2004's top 10 entertainment stories
By Todd Leopold
(CNN) -- Wizards, trivia buffs, millionaires and political players all had prominent parts this past year in the entertainment industry.
Janet Jackson exposed
What should have been a minor, quickly forgotten "wardrobe malfunction" at the Super Bowl halftime show became symbolic of the year's culture war, as the FCC clamped down on nudity and obscenity and "moral values" became a political rallying cry. See also: "ER" edits old woman's nudity, Howard Stern canceled by Clear Channel (and jumps to satellite radio), stations shy away from running violence of "Saving Private Ryan" on Veterans Day and the "Desperate Housewives"/"Monday Night Football" flap. (The initial incident didn't help Jackson much, though; her music career remained in the doldrums.) (Full story)
"The Daily Show" is king, evening news is prince
Sure, maybe Tom Brokaw and Dan Rather aren't leaving because of Jon Stewart, but the Comedy Central host's wickedly pointed deflatings of political and media pomposity made his "fake news" show the go-to place for the public and pundits alike. He also co-authored one of the year's best-selling books. (Full story)
"The Passion of the Christ"
Mel Gibson's raw, graphic movie about Jesus Christ's last hours drew fire from many, support from many more, and became one of the biggest-grossing films of all time. (Review)
The puckish filmmaker hit the peak of his anti-Bush activity with "Fahrenheit 9/11," a funny/angry polemic that drew fire from many, support from many more, and became the biggest-grossing documentary of all time. (It also won the top award at Cannes.) (Full story)
Politics and celebrity
And besides Moore and Gibson -- who were seen as indicative of the blue-red divide -- there was a mix of entertainment and politics (and the entertainingly political) the likes of which we've never seen, most of which was aimed against President Bush. Perhaps "Team America," with its determination to satirize world leaders and celebrities, got the last laugh. Perhaps. (Special Report: Election 2004)
ABC's comeback, NBC's tumble
Once left for dead -- the network fired its top executives before the fall season -- the Alphabet folks have the breakout hits of the 2004-05 season: "Desperate Housewives" and "Lost." Meanwhile, NBC -- though it had some success with "The Apprentice" -- is still trying to figure out how to replace stalwarts "Friends" and "Frasier."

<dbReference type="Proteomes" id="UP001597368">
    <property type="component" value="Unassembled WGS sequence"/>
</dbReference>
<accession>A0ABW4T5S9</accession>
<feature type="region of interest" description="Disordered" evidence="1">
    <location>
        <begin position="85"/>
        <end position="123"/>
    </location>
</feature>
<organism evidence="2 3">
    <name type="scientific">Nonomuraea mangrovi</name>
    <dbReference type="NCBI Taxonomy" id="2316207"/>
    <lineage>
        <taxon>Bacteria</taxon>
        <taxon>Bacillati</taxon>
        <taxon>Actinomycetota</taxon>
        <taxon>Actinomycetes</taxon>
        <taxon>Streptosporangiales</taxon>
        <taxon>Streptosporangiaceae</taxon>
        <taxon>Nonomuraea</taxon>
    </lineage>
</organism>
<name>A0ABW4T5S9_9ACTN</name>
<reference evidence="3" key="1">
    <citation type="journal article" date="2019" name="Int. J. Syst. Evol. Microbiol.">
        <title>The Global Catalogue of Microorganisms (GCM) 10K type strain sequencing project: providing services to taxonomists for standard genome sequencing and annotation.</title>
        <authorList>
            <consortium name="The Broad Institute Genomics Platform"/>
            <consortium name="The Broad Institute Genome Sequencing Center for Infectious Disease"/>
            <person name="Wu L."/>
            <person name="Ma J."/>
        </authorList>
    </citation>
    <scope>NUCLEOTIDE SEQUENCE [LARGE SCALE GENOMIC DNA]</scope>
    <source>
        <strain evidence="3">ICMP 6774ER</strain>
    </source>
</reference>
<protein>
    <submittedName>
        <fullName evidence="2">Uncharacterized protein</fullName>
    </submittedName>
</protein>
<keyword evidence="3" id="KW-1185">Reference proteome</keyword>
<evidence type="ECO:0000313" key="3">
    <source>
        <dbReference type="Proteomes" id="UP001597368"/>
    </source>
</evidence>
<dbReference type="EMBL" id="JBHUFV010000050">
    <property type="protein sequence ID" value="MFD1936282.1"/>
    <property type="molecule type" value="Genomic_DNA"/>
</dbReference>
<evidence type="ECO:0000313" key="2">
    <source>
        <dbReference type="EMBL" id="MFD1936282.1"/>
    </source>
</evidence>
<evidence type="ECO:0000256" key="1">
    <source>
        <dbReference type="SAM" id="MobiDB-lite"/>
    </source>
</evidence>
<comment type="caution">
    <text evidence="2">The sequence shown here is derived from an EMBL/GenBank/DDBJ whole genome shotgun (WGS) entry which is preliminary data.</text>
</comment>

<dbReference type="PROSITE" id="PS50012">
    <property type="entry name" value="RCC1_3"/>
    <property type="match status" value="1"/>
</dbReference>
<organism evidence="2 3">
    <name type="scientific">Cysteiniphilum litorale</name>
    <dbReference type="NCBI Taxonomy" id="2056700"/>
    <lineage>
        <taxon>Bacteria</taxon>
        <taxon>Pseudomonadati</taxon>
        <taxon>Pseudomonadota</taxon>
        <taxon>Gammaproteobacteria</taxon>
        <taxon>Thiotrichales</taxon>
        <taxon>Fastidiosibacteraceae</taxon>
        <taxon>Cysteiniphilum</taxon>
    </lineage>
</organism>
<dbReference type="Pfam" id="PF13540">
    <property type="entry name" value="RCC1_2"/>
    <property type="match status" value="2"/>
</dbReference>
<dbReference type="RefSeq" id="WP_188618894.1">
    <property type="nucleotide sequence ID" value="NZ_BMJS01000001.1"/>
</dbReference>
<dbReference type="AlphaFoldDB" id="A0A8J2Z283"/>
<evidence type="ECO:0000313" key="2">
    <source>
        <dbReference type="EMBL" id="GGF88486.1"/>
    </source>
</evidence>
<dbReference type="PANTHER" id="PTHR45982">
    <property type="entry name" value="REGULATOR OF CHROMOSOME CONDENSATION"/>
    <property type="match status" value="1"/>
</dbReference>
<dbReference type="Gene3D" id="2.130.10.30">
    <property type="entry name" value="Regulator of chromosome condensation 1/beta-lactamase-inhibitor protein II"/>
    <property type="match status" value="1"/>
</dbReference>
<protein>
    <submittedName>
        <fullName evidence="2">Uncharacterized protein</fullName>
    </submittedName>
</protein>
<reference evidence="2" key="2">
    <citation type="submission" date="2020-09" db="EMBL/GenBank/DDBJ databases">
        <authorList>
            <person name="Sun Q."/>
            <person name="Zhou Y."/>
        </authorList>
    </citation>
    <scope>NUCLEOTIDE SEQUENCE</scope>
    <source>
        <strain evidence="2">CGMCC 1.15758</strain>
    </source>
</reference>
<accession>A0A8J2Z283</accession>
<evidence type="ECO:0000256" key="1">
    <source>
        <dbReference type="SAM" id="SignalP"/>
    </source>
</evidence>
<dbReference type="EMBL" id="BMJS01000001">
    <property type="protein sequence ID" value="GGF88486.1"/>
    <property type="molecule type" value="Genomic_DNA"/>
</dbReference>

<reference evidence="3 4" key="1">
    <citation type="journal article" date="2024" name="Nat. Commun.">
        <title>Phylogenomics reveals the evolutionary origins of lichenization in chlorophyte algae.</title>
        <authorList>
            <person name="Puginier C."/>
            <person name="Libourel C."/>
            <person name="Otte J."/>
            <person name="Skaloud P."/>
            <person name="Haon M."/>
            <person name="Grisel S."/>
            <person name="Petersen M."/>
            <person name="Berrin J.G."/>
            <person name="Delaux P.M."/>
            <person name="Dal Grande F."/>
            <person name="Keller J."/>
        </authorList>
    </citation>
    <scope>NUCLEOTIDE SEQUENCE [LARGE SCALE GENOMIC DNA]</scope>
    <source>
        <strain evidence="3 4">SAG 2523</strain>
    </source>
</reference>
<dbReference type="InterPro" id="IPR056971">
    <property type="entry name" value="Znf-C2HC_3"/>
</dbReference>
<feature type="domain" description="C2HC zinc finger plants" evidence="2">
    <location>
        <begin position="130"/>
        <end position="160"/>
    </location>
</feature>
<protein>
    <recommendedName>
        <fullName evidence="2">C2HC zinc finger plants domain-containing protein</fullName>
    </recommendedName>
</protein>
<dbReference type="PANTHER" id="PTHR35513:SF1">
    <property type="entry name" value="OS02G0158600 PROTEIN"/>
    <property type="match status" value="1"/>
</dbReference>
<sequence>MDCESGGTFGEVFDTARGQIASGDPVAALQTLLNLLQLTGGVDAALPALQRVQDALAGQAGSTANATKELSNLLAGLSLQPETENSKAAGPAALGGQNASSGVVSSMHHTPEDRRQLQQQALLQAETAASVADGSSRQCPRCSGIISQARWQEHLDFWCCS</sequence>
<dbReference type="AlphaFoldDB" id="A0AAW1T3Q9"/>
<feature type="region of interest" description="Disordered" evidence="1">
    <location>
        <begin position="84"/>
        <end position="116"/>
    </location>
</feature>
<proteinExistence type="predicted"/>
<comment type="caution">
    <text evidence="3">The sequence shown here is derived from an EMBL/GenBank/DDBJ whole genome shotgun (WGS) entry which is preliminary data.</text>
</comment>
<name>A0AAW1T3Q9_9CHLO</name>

Who is Ken Jennings?
Some commentators scoffed -- how hard can it be to answer a bunch of trivia questions? -- but you try to win 74 straight games of "Jeopardy!" Jennings, a software engineer from Utah, also took home more than $2.5 million.
Ray Charles, Marlon Brando and Christopher Reeve
The last chapter in the "Lord of the Rings" trilogy went 11-for-11 at the Oscars.
Charles went out on top, with a best-selling album ("Genius Loves Company") and a well-reviewed movie biography ("Ray") surrounding his death on June 10. Brando had faded but was not forgotten, noted as perhaps the most influential movie actor of all time. And Reeve inspired many with his work and resolve following paralysis in a horse-riding accident.
"The Lord of the Rings"
The final chapter of the critically praised, publicly adored film version of J.R.R. Tolkien's trilogy went an unprecedented 11-for-11 at the Oscars, including a best picture win. A 12-disc DVD box of the entire trilogy came out in December. (Special Report: 2004 Oscars)
Her 15 minutes may be drawing to a close -- and don't think many people aren't counting the seconds -- but the hotel heiress, once known for her outlandish escapades in New York nightclubs, was everywhere in 2004, from "The Simple Life" to a book and gossip columns.